Life is busy! We’re so often rushing from here to there: cleaning, cooking, rotas, etc. I once mentioned to a friend that I just had an MRI done, and she said, “Oh, I hate them!” You would think I wouldn’t like it either, but I was trying to recall why I enjoyed it. As odd as it may sound, I found it relaxing. How often do we, as busy mothers, lie down in the middle of the day? You have to make a conscious effort to be still
and just let the time pass. What if we were able to transport ourselves to the place where we know we are meant to be?
This is exactly how I found my son. One day I was collecting laundry, and I asked my son to make the whites and coloured piles of laundry, as I often do. He was so engrossed in his learning, that he didn’t even notice I was there! He was transported to another world—a world where nothing else matters but his love of Torah. There he was at the edge of his bed, poring over his Gemara—so focused, that the
rest of the world didn’t matter. My son loves learning so much, that he can’t understand why everyone isn’t doing this all the time. In this painting, Shteiging, I tried to capture this ‘other world’ experience! We are constantly distracted by so many things, that to be able to shut everything out and focus on what you love is truly remarkable.
The pasuk in this painting is: כי הם חיינו לאורח ימינו והם נהגה יומם ולילה Shteiging represents a new technique I developed over the past two years. Beginning with acrylic paint and various chemicals, I first start by moving the colours in the direction I want on a wood panel. I use blowtorches and air to smooth and move the paint to achieve the imagery I have in mind. I then use traditional painting techniques to bring realistic images into the abstract, almost chaotic, space. A friend suggested that Shteiging says to
her, “In all the chaos of the world, I can still be at one with Hashem.”
Once the piece is complete, I wait a few days till it is completely dry. Once completely dry, I add the resin. First, it’s important to measure out exactly how much you’ll need, based on the size of the piece. Once you know how much, you mix equal parts hardener and equal parts resin. Blowtorch any air bubbles. Once complete, come back 72 hours later, and it will be dry and super smooth.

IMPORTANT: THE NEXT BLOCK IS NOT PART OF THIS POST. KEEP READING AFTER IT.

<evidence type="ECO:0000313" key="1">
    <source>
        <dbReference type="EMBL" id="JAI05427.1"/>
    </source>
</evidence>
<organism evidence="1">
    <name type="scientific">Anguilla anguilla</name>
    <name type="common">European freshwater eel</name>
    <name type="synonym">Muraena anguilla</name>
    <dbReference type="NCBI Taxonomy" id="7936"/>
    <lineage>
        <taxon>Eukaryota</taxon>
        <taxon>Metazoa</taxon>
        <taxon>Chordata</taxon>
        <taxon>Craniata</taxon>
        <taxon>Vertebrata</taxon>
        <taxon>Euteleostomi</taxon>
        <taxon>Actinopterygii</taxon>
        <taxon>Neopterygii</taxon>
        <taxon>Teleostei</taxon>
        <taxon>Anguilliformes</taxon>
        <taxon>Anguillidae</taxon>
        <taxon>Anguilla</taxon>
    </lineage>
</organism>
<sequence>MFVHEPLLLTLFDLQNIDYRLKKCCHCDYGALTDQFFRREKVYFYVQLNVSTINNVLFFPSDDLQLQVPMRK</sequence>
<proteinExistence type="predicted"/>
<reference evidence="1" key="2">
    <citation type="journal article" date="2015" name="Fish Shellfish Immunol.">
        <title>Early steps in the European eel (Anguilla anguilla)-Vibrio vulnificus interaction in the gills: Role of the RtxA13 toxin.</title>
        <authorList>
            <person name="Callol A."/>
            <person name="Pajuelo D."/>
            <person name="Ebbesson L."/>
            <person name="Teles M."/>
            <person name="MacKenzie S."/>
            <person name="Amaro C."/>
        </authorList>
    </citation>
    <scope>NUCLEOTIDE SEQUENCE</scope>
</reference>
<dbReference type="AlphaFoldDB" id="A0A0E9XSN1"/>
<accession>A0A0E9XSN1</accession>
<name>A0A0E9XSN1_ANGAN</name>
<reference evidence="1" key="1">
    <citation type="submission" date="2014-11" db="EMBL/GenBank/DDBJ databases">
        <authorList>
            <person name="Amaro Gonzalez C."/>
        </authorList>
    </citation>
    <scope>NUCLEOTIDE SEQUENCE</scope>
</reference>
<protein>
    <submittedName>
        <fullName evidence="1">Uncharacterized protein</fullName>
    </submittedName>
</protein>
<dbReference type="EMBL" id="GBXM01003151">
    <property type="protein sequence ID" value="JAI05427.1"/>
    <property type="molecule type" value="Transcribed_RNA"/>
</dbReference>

This large-format, oil on canvas, represents the classic techniques I have spent most of my art career developing. The great masters are a true inspiration, and there is a certain joy that comes with working with the finest oil paints and brushes that is hard to explain. A painting of this size and level of detail requires an incredible personal commitment. This piece took me the better part of a year to complete.
I started this painting soon after the holiday of Simchas Torah. I wanted to portray Jews from many different walks of life dancing together b’simchah (in happiness and joy). So often we get caught up in our differences. This painting is meant to remind us that in taking on the obligations of the Torah, even physically dancing with it at appropriate times, we should put our differences aside and celebrate what joins us together. The old man in the middle represents a Holocaust survivor who, while holding tight to the Torah, realises that he actually has much for which to be grateful.
The pasuk in this painting is ה׳ תמימה משיבת נפש (The Torah of G-d is whole and pure, and it restores the soul) (Psalms: 19)